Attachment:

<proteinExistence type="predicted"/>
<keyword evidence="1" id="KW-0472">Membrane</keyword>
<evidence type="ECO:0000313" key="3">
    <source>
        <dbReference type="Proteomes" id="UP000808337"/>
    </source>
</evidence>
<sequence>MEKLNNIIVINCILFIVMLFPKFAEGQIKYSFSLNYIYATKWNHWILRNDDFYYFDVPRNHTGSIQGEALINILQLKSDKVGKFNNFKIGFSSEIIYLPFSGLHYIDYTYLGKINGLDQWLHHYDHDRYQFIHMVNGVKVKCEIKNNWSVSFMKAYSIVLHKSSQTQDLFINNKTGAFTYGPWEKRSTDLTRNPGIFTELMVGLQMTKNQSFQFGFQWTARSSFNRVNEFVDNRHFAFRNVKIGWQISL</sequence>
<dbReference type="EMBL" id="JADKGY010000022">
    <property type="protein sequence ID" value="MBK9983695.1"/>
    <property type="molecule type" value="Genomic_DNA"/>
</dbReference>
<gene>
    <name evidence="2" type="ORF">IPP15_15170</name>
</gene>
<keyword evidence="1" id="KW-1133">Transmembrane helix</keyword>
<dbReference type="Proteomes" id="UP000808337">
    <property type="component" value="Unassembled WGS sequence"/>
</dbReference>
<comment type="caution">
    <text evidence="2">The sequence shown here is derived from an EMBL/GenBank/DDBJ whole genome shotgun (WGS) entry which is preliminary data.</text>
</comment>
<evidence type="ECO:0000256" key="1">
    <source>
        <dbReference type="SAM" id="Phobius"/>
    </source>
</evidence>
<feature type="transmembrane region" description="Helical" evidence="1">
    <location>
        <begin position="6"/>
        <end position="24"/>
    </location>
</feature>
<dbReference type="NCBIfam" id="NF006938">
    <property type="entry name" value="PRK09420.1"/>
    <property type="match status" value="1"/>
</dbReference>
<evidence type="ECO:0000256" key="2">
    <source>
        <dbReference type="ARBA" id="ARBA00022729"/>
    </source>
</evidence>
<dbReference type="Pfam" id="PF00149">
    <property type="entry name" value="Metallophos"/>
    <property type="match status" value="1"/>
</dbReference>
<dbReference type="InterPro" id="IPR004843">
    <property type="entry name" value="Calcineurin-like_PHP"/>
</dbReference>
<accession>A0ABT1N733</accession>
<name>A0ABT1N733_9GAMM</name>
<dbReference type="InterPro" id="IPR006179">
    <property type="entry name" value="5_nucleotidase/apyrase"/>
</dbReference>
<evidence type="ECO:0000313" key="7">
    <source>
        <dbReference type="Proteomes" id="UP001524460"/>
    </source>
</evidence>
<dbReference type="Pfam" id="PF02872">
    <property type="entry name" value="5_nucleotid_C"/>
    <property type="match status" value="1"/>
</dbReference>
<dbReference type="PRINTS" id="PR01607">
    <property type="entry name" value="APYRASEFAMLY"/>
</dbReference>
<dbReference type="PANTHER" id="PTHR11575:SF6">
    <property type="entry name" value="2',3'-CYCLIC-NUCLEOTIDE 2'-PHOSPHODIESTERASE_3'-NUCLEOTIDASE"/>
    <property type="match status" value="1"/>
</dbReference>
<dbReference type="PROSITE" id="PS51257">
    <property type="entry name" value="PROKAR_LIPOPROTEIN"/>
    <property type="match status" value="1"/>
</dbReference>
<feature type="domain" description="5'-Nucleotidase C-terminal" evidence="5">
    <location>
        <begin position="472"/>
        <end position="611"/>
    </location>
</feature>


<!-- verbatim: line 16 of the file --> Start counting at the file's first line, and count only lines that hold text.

<keyword evidence="1" id="KW-1133">Transmembrane helix</keyword>